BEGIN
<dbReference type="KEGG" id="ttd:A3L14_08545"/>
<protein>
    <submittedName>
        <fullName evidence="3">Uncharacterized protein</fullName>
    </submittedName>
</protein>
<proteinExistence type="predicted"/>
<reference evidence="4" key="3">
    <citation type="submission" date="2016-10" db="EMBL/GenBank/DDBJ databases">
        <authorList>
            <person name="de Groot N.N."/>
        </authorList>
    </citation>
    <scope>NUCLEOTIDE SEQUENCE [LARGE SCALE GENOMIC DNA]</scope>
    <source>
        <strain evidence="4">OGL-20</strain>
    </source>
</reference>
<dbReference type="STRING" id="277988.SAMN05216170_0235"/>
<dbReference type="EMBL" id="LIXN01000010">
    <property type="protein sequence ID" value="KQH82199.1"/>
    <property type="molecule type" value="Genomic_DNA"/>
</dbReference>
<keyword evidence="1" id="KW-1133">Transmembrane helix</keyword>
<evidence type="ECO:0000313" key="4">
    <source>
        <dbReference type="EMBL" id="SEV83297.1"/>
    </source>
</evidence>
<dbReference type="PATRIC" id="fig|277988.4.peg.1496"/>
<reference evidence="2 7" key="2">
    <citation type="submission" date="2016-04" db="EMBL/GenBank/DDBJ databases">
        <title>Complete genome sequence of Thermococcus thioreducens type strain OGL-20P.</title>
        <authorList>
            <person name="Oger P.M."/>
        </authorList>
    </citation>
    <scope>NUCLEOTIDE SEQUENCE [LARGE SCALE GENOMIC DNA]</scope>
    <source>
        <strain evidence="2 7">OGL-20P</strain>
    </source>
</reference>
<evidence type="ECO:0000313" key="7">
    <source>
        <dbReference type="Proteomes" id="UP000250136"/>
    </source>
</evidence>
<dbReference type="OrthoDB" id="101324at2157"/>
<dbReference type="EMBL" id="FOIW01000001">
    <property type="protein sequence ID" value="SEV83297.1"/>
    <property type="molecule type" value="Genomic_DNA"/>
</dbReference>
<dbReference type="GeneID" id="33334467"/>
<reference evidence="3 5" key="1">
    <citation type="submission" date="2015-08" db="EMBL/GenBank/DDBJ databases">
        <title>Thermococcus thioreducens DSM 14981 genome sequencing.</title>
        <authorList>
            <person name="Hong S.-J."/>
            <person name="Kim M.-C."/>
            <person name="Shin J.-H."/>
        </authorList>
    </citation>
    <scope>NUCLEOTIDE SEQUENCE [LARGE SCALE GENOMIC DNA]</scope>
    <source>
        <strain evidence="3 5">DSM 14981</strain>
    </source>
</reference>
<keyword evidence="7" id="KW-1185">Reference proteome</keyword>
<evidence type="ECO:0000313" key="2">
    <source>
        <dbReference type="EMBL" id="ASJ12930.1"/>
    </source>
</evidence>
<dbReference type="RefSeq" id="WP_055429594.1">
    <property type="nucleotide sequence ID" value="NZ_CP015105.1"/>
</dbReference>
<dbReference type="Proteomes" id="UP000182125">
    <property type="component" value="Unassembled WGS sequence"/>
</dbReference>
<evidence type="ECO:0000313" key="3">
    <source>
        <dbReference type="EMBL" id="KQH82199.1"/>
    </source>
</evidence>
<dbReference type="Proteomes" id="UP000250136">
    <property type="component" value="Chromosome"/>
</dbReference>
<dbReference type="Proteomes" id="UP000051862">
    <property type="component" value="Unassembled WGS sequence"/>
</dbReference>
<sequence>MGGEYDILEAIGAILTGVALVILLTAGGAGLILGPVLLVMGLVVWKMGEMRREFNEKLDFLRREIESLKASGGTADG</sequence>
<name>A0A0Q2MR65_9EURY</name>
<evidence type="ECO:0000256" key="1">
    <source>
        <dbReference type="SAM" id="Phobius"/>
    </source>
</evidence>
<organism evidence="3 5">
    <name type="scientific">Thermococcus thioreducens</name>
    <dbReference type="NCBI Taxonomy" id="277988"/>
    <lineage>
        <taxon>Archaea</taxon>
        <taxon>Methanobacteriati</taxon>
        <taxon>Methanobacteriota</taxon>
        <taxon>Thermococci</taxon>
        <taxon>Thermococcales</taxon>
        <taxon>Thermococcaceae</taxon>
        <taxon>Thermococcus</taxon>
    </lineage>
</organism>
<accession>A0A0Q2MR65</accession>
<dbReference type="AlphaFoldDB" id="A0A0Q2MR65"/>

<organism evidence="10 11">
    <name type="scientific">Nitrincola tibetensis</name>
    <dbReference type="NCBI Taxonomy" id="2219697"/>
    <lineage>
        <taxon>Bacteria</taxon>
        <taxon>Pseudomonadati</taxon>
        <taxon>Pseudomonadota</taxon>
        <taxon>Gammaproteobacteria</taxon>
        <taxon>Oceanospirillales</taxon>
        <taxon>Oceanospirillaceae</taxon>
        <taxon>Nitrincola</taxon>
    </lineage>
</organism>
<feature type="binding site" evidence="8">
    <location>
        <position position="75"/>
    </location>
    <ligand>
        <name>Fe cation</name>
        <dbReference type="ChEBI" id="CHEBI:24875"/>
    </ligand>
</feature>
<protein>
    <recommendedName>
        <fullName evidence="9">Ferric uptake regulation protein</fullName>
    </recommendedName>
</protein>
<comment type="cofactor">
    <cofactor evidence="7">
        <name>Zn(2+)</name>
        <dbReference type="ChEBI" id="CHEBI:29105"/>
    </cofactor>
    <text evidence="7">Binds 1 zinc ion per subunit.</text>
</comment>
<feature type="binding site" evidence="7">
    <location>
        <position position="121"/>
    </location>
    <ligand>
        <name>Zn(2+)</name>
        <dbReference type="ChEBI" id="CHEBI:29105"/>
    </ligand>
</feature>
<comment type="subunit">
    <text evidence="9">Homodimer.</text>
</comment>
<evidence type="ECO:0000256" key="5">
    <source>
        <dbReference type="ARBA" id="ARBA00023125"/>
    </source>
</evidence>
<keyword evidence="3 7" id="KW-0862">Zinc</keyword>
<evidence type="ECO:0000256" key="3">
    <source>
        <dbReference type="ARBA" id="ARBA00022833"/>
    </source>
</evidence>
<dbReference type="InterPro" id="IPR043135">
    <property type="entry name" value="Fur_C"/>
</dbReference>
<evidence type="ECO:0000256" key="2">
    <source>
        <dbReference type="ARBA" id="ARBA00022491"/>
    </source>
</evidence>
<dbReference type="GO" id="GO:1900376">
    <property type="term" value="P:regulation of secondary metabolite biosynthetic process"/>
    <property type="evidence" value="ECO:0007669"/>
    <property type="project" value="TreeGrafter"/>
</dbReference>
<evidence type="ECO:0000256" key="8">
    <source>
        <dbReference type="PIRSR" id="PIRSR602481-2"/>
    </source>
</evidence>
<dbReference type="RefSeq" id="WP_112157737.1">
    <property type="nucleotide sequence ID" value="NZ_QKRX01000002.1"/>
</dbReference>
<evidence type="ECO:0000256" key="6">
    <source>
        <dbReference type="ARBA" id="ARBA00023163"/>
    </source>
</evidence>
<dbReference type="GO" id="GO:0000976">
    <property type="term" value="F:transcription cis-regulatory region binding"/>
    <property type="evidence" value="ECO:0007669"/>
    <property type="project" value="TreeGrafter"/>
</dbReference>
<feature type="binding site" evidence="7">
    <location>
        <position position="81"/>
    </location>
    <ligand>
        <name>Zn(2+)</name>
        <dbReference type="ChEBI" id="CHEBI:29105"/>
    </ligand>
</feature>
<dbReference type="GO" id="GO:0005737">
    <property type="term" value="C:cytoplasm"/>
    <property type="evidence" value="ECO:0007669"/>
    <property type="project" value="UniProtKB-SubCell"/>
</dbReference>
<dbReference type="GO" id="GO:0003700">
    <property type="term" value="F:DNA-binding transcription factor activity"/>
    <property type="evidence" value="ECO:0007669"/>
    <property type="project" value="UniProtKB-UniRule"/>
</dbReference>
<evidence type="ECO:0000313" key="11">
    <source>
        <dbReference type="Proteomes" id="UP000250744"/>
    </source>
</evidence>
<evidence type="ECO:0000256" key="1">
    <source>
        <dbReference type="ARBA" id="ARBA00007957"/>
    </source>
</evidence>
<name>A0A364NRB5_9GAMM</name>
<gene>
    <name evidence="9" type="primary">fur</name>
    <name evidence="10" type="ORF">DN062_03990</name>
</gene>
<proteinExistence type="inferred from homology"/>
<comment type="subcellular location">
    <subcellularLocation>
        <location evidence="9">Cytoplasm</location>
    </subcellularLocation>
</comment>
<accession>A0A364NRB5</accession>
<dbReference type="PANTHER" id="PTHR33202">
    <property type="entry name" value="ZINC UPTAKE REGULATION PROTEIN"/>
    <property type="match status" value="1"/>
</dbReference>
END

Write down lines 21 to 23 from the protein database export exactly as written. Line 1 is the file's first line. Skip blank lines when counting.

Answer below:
    <property type="protein sequence ID" value="KQH82199.1"/>
    <property type="molecule type" value="Genomic_DNA"/>
</dbReference>